Recently I spent a morning in the midst of a crowd awed by the release of seven rehabilitated sea turtles on the coast of South Carolina. The largest at 600 pounds was missing a flipper; several were “cold shocked” and/or suffered fungal infections. We chuckled as two turtles reversed gear towards the dunes and those who’d restored them to health before all eventually swam away to elated cheers.
The majority watching were locals– many knew the turtle’s stories or donated to their care. I was fortunate to be in the right place at the right time to witness this restorative connection of man and creature. Later reflecting on the almost surreal delight I experienced, the correlation to my personal quest and engrossment in healing work surfaced.
Financial stress can be one of the most painful and debilitating experiences— something with which many Americans have become intimately familiar.Often, when we are dealing with financial stress, we feel the dual burden of shame for having gotten where we are and a lack of control over how to get out.
Relax and re-center with Dr. Gordon in this 11-minute guided imagery podcast:
Guided imagery is a powerful technique that uses the imagination to create a relaxed state that can help with healing, learning and performance.
This mind-body technique, which Dr Gordon has taught at professional trainings around the world for over 20 years, is effective at reducing stress, relieving trauma and increasing creativity.
As a frequent meditator, armed with new skills of awareness, I was recently struck by how noisy my Washington, DC surroundings actually are. Noticing my own internal reactions, I started to wonder if pervasive noise in the environment could cause me harm. Research is now saying that I am right to question.
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Maria and her children waited in line with 400 others for our clinic gate to open at 8 AM. Our 5 doctors and 2 nurses were each waiting with their interpreter at 7 little tables in the one room church.
Maria was quiet and looked very sad. Her unhappy marriage was causing serious sleep problems. Medication made her feel bad and didn’t help. Her 7-year old daughter had warts on her hands and her 4-year old son was grinding his teeth during sleep.
This was my first mission trip. I had been told that our main service would be touching and loving our patients since our medication supply was insufficient to meet the needs of the people in this impoverished community. Stress-related conditions are common among these farm workers raising bananas, cocoa and other tropical foods. Maria and her children had symptoms often associated with stress.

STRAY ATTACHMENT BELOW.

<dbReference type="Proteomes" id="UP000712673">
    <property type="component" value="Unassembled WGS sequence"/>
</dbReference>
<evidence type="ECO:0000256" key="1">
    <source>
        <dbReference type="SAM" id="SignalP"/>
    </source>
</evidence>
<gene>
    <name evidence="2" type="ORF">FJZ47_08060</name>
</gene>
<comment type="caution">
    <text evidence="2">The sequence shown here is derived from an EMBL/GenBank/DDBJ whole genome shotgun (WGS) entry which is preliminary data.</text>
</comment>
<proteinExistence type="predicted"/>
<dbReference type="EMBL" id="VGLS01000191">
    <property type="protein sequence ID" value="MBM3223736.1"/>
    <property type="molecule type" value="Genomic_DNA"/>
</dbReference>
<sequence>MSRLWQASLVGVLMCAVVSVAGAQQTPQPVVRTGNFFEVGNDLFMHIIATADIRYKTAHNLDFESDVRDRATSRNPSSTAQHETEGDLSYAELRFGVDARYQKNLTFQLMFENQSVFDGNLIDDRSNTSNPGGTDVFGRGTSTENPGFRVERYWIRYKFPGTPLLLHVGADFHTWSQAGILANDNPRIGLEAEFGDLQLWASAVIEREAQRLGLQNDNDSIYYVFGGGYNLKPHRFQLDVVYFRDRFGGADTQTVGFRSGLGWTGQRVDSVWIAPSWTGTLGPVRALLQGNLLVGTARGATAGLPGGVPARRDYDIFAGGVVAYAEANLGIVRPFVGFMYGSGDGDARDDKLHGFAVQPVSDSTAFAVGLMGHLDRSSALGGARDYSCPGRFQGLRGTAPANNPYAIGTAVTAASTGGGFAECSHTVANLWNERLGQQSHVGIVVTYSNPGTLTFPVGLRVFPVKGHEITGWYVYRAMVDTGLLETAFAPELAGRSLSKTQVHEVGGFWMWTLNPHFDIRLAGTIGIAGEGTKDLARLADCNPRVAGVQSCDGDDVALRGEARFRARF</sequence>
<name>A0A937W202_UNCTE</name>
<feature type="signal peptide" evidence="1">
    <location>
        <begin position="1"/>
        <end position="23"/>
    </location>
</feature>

Around two weeks before the start of any school vacation, the Counseling office experiences a cyclical peak of drop-in students. An influx of mostly third graders appear at my door with tears streaming down their cheeks, runny noses, and words that are difficult to decipher between hiccup-like breaths and broken syllables. They are usually accompanied by a friend who guarantees their safe passage to my office then departs, with the I’ve-been-there-too look and a silent nod saying it’s going to be okay.
As a longstanding educator and researcher in the field of aging, I have seen a dramatic transformation from a focus on “what’s wrong” as we grow older to “what’s possible”! I see this not only in my professional life but in connections with amazing elders such as 91 year- old Erica Leon, a Holocaust survivor who emigrated to Los Angeles from Hungary in her 70s and started painting when she re-connected with her long-lost fiancee from before WWII who was an art instructor! Now arthritis inhibits her ability to paint, but not to write poetry or to Skype her family daily in Hungary.
To paraphrase a CMBM alum, “When I heard The Center for Mind-Body Medicine would be offering a seminar called ‘Mind, Mood & Food’ at Kripalu, I felt like the heavens were bringing all my favorite things together.” The “trifecta”, as I like to call it, was a beautiful blend of relevant material taught by engaging faculty in a setting where what was being taught could be practiced. Imagine learning about foods that support brain health and then going to Kripalu’s dining hall where those foods are waiting for you on an abundant buffet. Picture completing a moving meditation with Jim Gordon and then going to Yoga Dance during a seminar break. Kathie Swift spoke about the benefits of being in nature for brain health, and I’m convinced Mother Nature was a seminar participant as the weather was perfect for walks to the lake. It was seventy degrees in mid-March in the Berkshires!
Mark Pettus, Jay Lomard and Chuck Parker offered a wealth of knowledge and fantastic synergy as they fed off each other’s energy and complemented each other’s work. A big round of applause goes to the hard-working staff at Kripalu. They were wonderful to work with and jumped right in to run the program like a well-oiled machine. Mind, Mood & Food at Kripalu is definitely worth a repeat!
Lots of big reports have been coming across our screens lately, and here are several that might interest you:
- Integrative Medicine in America: How Integrative Medicine Is Being Practiced in Clinical Centers Across the United States
Sponsored by The Bravewell Collaborative, the report ”…provides current data on the patient populations and health conditions most commonly treated with integrative strategies.
In a survey of 29 U.S. integrative medicine centers, 75 percent reported success using integrative practices to treat chronic pain and more than half reported positive results for gastrointestinal conditions, depression and anxiety, cancer and chronic stress.